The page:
Factfile

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Who: St. David, Patron Saint of Wales

Feast Day: 1 March

Life: Born c. 500 AD, Died 589 AD

Symbol: Leek, Daffodil

History

St. David was born in south-west Wales sometime in the early 5th century to a noble family: his father was the grandson of a prince of Ceredigion and his mother was the niece of King Arthur. Legend has it that he was physically strong and very tall but extremely gentle.

During his life, St. David was a teacher, travelling widely throughout Wales, the south-west of England and Brittany in France. He lead a strictly disciplined, austerely religious life. He also founded several churches and a monastery in Wales and became an archbishop. He was canonised in 1120.

Shortly afterwards, people began to make pilgrimages to the monastery. Its original site of the monastery, Glyn Rhosin (The Vale of Roses) in Pembrokeshire is where St. David’s Cathedral stands today.

St_David's_Cathedral

Did you know? The leek does not have a stem or shaft – the edible part of the veg is actually a bundle of leaf shafts.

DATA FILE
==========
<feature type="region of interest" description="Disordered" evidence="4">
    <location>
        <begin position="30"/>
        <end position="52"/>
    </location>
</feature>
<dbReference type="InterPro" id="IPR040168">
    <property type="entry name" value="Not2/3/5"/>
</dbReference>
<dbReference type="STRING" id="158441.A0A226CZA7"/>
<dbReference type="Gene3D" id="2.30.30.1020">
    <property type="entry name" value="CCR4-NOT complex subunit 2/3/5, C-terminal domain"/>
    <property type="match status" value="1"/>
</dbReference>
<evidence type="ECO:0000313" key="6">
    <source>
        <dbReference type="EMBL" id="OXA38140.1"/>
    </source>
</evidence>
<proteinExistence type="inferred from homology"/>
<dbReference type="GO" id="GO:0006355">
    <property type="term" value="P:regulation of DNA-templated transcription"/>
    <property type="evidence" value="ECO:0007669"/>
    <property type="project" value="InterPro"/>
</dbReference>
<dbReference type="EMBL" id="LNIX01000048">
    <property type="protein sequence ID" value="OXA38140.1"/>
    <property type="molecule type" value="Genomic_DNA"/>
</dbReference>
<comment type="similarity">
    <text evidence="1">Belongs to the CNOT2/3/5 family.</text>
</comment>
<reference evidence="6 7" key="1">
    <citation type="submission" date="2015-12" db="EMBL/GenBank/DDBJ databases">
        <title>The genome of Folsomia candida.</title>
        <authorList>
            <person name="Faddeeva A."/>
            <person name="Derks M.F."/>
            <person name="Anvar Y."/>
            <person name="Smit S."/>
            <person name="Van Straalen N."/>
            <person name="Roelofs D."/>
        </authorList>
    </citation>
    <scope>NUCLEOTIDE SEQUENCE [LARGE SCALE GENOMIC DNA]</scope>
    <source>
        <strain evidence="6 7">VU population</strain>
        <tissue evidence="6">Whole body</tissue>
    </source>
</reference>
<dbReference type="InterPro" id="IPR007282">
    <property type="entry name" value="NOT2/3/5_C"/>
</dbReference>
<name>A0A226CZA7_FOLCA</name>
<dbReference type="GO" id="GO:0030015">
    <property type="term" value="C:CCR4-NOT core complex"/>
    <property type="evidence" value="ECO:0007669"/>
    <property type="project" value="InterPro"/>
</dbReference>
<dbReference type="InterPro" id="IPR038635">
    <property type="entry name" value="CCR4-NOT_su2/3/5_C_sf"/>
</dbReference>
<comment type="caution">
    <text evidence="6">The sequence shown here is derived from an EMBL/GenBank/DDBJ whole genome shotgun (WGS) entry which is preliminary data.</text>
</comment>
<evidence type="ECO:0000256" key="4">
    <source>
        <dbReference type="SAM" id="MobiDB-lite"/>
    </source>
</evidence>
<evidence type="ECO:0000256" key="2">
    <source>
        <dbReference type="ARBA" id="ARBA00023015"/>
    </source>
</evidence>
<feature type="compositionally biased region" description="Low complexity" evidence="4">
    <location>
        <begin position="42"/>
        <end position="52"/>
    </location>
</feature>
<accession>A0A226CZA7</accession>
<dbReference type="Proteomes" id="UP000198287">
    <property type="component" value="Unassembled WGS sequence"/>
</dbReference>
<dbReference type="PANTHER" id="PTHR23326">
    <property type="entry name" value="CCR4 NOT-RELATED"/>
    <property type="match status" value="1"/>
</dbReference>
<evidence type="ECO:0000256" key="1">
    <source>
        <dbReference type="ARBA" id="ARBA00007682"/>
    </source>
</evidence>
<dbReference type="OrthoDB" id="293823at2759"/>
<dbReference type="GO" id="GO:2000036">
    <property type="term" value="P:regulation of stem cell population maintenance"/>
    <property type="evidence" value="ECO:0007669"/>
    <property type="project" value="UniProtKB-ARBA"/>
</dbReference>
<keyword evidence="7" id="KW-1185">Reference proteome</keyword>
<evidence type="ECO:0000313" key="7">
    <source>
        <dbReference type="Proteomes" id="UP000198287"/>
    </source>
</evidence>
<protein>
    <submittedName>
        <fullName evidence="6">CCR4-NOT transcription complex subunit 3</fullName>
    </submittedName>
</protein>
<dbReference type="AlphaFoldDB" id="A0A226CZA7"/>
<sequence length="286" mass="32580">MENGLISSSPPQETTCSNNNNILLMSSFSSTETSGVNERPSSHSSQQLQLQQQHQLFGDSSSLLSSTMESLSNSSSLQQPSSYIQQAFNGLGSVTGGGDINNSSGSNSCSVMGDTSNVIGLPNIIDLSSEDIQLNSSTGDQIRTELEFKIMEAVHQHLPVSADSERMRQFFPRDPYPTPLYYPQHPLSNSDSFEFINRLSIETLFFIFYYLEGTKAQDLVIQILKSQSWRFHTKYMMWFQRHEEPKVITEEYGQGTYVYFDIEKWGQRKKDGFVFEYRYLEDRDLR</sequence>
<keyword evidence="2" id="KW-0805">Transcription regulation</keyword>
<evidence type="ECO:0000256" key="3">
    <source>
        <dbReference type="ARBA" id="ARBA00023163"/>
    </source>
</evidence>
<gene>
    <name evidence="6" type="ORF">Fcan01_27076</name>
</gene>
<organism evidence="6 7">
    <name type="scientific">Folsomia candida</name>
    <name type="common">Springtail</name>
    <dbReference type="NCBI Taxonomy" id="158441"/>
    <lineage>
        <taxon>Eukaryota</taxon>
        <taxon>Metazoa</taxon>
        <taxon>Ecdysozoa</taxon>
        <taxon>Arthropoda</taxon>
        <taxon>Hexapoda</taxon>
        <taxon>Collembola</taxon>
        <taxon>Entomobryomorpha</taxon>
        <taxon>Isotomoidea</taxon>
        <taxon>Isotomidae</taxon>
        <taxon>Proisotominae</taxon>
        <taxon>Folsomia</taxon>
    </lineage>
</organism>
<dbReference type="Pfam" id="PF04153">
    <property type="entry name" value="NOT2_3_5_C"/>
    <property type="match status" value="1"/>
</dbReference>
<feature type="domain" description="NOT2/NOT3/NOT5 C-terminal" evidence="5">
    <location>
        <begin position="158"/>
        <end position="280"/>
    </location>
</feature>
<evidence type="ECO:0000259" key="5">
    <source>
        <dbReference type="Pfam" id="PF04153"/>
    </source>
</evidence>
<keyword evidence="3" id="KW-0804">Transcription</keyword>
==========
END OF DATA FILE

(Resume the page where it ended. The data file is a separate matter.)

Today

St_David

During the 18th century, it was declared that 1st March, the date on which he died, would be a national day of celebration for St. David. Every year since then events, parades and festivals are held in towns and villages throughout Wales and around the world for people of Welsh descent.

Schools in Wales hold special concerts with Welsh literature recitals and singing, known as eisteddfodau. Schoolgirls often wear traditional Welsh costume for the day which consists of a long skirt, a white blouse and apron, a shawl and a Welsh hat.

Special church services are held and many towns have a St. David’s Day parade through the streets.  The Welsh flag of St. David will be prominently displayed during this festival day.

There is also a traditional meal for St. David’s Day which is Cawl, a hearty broth made with leeks, cabbage, bacon and Welsh lamb or beef, although the exact recipe varies from region to region. The dish can be eaten all in one bowl, or sometimes the broth is served first and the meat afterwards.

Symbol

Many people wear one or both of the St. David’s Day emblems – a daffodil and a leek pinned to the lapel. The leek was St. David’s personal symbol and the daffodil is the traditional symbol of Wales.

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Interesting Fact: the Welsh name for Leek (Cenhinen) is very similar to the Welsh name for Daffodil (Cenhinen Pedr) which translates as ‘Peter’s Leek’.

Happy St. David’s Day!